Sam Baker: Climate Action Needs Company


I’ve been working on a project called the Goal 13 Impact Platform for over a year. It’s an initiative formed by the CBI, A4S, Chapter Zero, the Met Office, Dell and Deloitte to create a free and open repository of corporate climate actions. We collect this information through interviews of companies large and small, across sectors and geographies. We’ve interviewed close to 400 companies and, when validated with the interviewee, the write-ups are published on

Whilst some companies are interested in amplifying their own positions, many are contributing in the spirit of sharing. The interview covers the pressures the companies are under to address climate change, their targets and commitments, the way they are organising their response, the most impactful initiatives they are running, the barriers to progress, and finally the key lessons they have learned.

Two themes that come up again and again are collaboration and its sibling, engagement. 

Collaboration is seen as critical to successfully delivering company commitments to driving down emissions. This reflects the systemic nature of the challenges faced, the speed with which emissions need to be driven down, and the lack of knowledge and capability to execute. Customers, suppliers, and government are the main targets for collaboration; but this is extending to competitors, the wider public, and local communities. Many are struck by the near-universal desire to collaborate on climate action – markedly different from what has gone before.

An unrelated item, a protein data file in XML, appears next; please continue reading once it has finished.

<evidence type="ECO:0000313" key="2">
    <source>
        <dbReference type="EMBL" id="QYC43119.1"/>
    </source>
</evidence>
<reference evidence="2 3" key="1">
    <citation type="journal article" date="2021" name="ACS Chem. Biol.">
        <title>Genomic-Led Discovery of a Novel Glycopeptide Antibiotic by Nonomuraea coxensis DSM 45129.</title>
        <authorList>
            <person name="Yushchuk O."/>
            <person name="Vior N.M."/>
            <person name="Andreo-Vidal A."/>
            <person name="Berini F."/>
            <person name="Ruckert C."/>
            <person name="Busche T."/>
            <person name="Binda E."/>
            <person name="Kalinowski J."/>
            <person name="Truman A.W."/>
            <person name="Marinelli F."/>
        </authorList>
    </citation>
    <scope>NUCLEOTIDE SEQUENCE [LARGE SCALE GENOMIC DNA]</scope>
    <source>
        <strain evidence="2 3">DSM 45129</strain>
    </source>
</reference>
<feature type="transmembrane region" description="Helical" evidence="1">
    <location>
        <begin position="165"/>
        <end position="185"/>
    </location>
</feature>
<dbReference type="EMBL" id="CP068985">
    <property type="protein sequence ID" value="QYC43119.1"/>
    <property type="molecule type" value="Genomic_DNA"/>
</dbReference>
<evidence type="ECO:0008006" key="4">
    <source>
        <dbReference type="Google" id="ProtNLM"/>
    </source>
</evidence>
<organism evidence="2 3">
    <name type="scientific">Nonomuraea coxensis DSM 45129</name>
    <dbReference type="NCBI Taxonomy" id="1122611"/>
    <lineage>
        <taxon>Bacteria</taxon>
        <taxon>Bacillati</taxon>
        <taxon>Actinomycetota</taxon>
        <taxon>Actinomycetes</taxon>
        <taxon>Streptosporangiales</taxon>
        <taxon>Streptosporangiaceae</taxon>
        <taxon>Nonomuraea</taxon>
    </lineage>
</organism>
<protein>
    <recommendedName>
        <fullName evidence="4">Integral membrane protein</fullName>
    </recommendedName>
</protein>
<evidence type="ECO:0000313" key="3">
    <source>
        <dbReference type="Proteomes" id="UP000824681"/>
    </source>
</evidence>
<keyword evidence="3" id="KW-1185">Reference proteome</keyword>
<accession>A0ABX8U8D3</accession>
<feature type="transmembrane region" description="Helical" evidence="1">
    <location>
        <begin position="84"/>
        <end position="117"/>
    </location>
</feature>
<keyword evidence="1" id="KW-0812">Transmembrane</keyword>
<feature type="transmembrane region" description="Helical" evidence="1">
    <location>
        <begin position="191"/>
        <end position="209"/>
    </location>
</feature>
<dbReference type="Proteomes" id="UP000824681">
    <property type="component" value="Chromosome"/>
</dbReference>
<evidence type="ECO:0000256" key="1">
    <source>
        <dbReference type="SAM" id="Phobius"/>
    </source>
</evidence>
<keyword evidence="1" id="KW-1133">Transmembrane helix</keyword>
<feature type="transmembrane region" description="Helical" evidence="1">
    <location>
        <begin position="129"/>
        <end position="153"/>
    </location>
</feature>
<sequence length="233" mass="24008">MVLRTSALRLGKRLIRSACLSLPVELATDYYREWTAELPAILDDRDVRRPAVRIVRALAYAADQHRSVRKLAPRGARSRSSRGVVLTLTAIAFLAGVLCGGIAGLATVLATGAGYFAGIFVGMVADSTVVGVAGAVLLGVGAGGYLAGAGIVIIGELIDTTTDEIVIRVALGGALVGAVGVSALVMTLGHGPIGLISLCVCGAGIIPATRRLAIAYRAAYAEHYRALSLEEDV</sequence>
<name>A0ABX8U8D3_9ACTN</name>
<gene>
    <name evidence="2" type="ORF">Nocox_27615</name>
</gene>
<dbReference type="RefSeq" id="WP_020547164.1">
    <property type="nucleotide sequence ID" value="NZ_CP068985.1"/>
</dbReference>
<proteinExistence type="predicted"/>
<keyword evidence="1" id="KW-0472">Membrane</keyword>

Engagement covers engaging with employees, but also with customers and suppliers and the broader market. It encompasses both the messaging of what the company is doing and why, together with interaction with key stakeholders to ensure this message is understood, and the opening up of channels to develop joint learning and ultimately action. The climate crisis brings a different flavour to this engagement and communication: hubris is out, over-promotion or greenwashing is seen as value destructive, inclusivity is in. The lack of maturity of standards and taxonomies makes this difficult but extra important.

Recognition of the importance of these two themes has stimulated and shaped the other project I am working on: Walk2COP26. Through the mechanism of the walk, we hope to catalyse collaboration across stakeholder groups (local authorities, businesses, civil society, students) and play a small role in furthering engagement on Climate Change. On a more personal note, it’s forcing me to collaborate with many who I might not otherwise have done, and pushed me to engage and learn from many. And this is just in the planning phase…

Both projects come to a head at COP26. The Goal 13 Impact Platform will publish a report of findings in mid-October, and the walk will end in Glasgow on the 1st of November with two events planned over the following two days. We hope the message of collaboration and engagement will be heard far and wide, and characterise the critical discussions, conclusions, and commitments that we need to see come out of COP at both international and local levels.

Sam Baker is an executive adviser who has spent almost 30 years working with businesses as a consultant. Since 2015 he has focused on the intersection of business, society and the environment. He is the team leader of Walk2COP26, a 500-mile walk from London to Glasgow that brings different organisations together around local climate action. He’s also a proud grandfather hoping to contribute in a small way to a safer future for his grandson.

Photo taken locally on a Walk2COP26 practice walk.

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